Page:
If you are supplying retailers you will almost certainly be required to use barcodes. You may have visited or used a barcode clinic to appraise your barcode quality. This action however is short lived and your customers on-going needs will require you to continuously produce and monitor barcodes to the required quality. To help you understand barcodes and avoid some of the common barcoding mistakes Weyfringe have produced this online guide to help you find your way out of the barcode maze.
Barcode Printing & Application Errors
Here we see some of the most common barcode label application errors:
Light margins (or 'quiet zones')
The light margins or 'quiet zones' at either side of these barcodes are not large enough to be read. Example: For an EAN-13 barcode to be readable the left hand side margin must be minimum 6mm and the right hand side margin must be minimum 4.5mm. (At 100% magnification). These measurements include an extra 2mm either side to allow for print variations.
These barcodes are reduced below their standard height. If the product makes this absolutely necessary then remember that the print tolerances are much tighter, and you must use high quality label printers, labels, ribbons (if thermal transfer printing) and test the combination before final production.
Print head failure
These barcodes have missing bars and white lines crossing the print. This could be down to a worn or faulty print head, the incorrect label and ribbon combination or the incorrect printer settings.
Printing onto packaging
These barcodes are printed directly on to the packaging and will not read without a background colour. Do not rely on the packaging contents to provide a background colour - you need to print an adequate background colour to provide contrast with the bars of the symbol.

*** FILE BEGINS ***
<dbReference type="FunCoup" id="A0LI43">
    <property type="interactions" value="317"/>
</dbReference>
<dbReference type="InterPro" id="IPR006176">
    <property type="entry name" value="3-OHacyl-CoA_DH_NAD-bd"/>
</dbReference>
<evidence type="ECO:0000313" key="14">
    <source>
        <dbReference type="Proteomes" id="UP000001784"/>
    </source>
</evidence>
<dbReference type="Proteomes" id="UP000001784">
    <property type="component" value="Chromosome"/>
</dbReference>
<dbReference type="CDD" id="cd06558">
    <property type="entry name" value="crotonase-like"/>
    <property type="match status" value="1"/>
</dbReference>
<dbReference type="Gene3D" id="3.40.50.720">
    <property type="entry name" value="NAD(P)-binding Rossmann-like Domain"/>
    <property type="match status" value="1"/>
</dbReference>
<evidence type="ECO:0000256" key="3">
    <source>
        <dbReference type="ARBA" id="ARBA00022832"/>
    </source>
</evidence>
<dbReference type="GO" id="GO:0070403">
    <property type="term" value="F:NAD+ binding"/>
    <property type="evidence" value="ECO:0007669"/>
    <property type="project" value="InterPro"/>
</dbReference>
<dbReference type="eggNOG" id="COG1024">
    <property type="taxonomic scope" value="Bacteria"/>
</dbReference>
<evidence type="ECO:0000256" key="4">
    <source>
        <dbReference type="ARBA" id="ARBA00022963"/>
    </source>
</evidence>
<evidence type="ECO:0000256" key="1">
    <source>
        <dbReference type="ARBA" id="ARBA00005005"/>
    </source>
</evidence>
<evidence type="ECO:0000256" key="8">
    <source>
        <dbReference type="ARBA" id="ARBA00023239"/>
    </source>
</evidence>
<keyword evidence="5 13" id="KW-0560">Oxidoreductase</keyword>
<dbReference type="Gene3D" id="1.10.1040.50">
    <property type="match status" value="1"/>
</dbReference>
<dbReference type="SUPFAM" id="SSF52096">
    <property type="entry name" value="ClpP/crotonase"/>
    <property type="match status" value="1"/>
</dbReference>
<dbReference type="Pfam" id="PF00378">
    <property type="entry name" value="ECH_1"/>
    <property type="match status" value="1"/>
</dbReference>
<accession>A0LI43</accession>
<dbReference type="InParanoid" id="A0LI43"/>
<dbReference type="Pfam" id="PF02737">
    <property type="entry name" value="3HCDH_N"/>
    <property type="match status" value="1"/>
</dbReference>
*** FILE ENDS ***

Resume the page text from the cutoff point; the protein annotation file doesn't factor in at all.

These barcodes will not scan due to the incorrect colour combinations. Remember the scanner uses a red light which makes the colours appear different to that which the human eye perceives.
This barcode has been printed without adjustment for ink spread meaning that the bars are out of specification. The scanner will not read them as they are too wide and it cannot distinguish the white spaces.
These barcodes have been printed either too large or too small. The target size is 100% but the standards allow a range between 80% and 200%. However, keep them in the 80% to 120% magnification range if print quality allows.
These barcodes have either been wrapped around a cylindrical object or wrapped around a corner so that the barcodes are too close to the edge. Neither barcode will scan as the scanner will not be able to pick up the entire code.
Whilst these barcodes may be printed to a readable quality, the label has creased (due to poor application) or peeled from the product (due to unsuitable adhesive) causing readability issues. If your product is expected to cope with adverse weather conditions or low temperatures (chilled, frozen, blast frozen etc.) remember that the label must also be the correct material and adhesive for those conditions too.
Consumer Barcode "Show Through"
These products have been palletised so that the individual product barcode is visible as well as the pallet barcode label. This will cause issues particularly with automated scanning as the reader will see multiple barcodes.
This barcode has been printed directly on to a film that has been used as the wrapping or outer packaging. Therefore it has distorted and the scanner will not detect the barcode.
The scanner will not read these barcodes as they have been obscured by tape, external packaging or wrapping.
Using poor quality substrate can cause ink spread, loss of print quality or voids in the bars. Changing the substrate from the original specification could also cause these problems including changes in the background colour.
The specular reflectance of the shiny background will cause readability issues, a solid background colour must be printed to provide adequate contrast.
Barcode Colour Combination Guide
Barcode readers and verifiers use a red light, this can affect the colours used for barcodes and make the background colours appear differently to what the human eye sees.
The best colour combination to use is black bars on a white background, however some alternative combinations will also work, see the below examples: